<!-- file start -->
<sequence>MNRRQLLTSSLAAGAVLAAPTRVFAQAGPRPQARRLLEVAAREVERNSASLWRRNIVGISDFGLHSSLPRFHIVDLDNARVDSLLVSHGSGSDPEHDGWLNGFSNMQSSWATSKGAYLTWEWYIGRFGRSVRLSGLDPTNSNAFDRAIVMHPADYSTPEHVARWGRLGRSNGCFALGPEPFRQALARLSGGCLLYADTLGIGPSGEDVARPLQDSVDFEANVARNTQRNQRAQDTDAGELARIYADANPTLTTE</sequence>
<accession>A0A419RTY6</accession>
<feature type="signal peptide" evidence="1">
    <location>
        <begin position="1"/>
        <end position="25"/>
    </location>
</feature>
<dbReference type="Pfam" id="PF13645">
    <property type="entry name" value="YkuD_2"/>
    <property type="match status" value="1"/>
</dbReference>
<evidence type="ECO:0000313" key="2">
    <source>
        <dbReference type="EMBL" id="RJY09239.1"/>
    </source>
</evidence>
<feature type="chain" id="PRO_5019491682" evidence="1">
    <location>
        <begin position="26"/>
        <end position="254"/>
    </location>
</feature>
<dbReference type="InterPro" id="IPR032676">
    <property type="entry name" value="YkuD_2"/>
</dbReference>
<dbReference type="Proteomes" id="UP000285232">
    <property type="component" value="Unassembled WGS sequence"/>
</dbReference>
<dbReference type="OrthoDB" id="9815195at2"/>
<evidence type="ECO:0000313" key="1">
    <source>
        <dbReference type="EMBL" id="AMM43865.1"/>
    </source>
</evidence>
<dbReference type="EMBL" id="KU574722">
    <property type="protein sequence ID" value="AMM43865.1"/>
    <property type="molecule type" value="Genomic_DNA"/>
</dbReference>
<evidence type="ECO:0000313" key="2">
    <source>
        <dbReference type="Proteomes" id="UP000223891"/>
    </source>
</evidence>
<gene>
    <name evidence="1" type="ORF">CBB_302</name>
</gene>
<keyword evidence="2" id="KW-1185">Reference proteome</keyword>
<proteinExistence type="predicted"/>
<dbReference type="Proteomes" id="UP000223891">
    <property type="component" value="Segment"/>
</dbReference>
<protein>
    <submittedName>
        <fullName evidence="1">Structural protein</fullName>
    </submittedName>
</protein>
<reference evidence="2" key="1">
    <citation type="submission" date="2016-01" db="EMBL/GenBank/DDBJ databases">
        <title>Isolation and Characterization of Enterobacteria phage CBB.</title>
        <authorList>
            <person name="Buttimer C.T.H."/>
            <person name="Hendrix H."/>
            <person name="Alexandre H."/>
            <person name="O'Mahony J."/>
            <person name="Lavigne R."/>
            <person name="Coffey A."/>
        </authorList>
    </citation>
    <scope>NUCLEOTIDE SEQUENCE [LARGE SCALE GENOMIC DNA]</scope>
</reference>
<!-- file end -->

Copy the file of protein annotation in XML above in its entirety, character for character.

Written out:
<sequence>MNRRQLLTSSLAAGAVLAAPTRVFAQAGPRPQARRLLEVAAREVERNSASLWRRNIVGISDFGLHSSLPRFHIVDLDNARVDSLLVSHGSGSDPEHDGWLNGFSNMQSSWATSKGAYLTWEWYIGRFGRSVRLSGLDPTNSNAFDRAIVMHPADYSTPEHVARWGRLGRSNGCFALGPEPFRQALARLSGGCLLYADTLGIGPSGEDVARPLQDSVDFEANVARNTQRNQRAQDTDAGELARIYADANPTLTTE</sequence>
<accession>A0A419RTY6</accession>
<feature type="signal peptide" evidence="1">
    <location>
        <begin position="1"/>
        <end position="25"/>
    </location>
</feature>
<dbReference type="Pfam" id="PF13645">
    <property type="entry name" value="YkuD_2"/>
    <property type="match status" value="1"/>
</dbReference>
<evidence type="ECO:0000313" key="2">
    <source>
        <dbReference type="EMBL" id="RJY09239.1"/>
    </source>
</evidence>
<feature type="chain" id="PRO_5019491682" evidence="1">
    <location>
        <begin position="26"/>
        <end position="254"/>
    </location>
</feature>
<dbReference type="InterPro" id="IPR032676">
    <property type="entry name" value="YkuD_2"/>
</dbReference>
<dbReference type="Proteomes" id="UP000285232">
    <property type="component" value="Unassembled WGS sequence"/>
</dbReference>
<dbReference type="OrthoDB" id="9815195at2"/>
<evidence type="ECO:0000313" key="1">
    <source>
        <dbReference type="EMBL" id="AMM43865.1"/>
    </source>
</evidence>
<dbReference type="EMBL" id="KU574722">
    <property type="protein sequence ID" value="AMM43865.1"/>
    <property type="molecule type" value="Genomic_DNA"/>
</dbReference>
<evidence type="ECO:0000313" key="2">
    <source>
        <dbReference type="Proteomes" id="UP000223891"/>
    </source>
</evidence>
<gene>
    <name evidence="1" type="ORF">CBB_302</name>
</gene>
<keyword evidence="2" id="KW-1185">Reference proteome</keyword>
<proteinExistence type="predicted"/>
<dbReference type="Proteomes" id="UP000223891">
    <property type="component" value="Segment"/>
</dbReference>
<protein>
    <submittedName>
        <fullName evidence="1">Structural protein</fullName>
    </submittedName>
</protein>
<reference evidence="2" key="1">
    <citation type="submission" date="2016-01" db="EMBL/GenBank/DDBJ databases">
        <title>Isolation and Characterization of Enterobacteria phage CBB.</title>
        <authorList>
            <person name="Buttimer C.T.H."/>
            <person name="Hendrix H."/>
            <person name="Alexandre H."/>
            <person name="O'Mahony J."/>
            <person name="Lavigne R."/>
            <person name="Coffey A."/>
        </authorList>
    </citation>
    <scope>NUCLEOTIDE SEQUENCE [LARGE SCALE GENOMIC DNA]</scope>
</reference>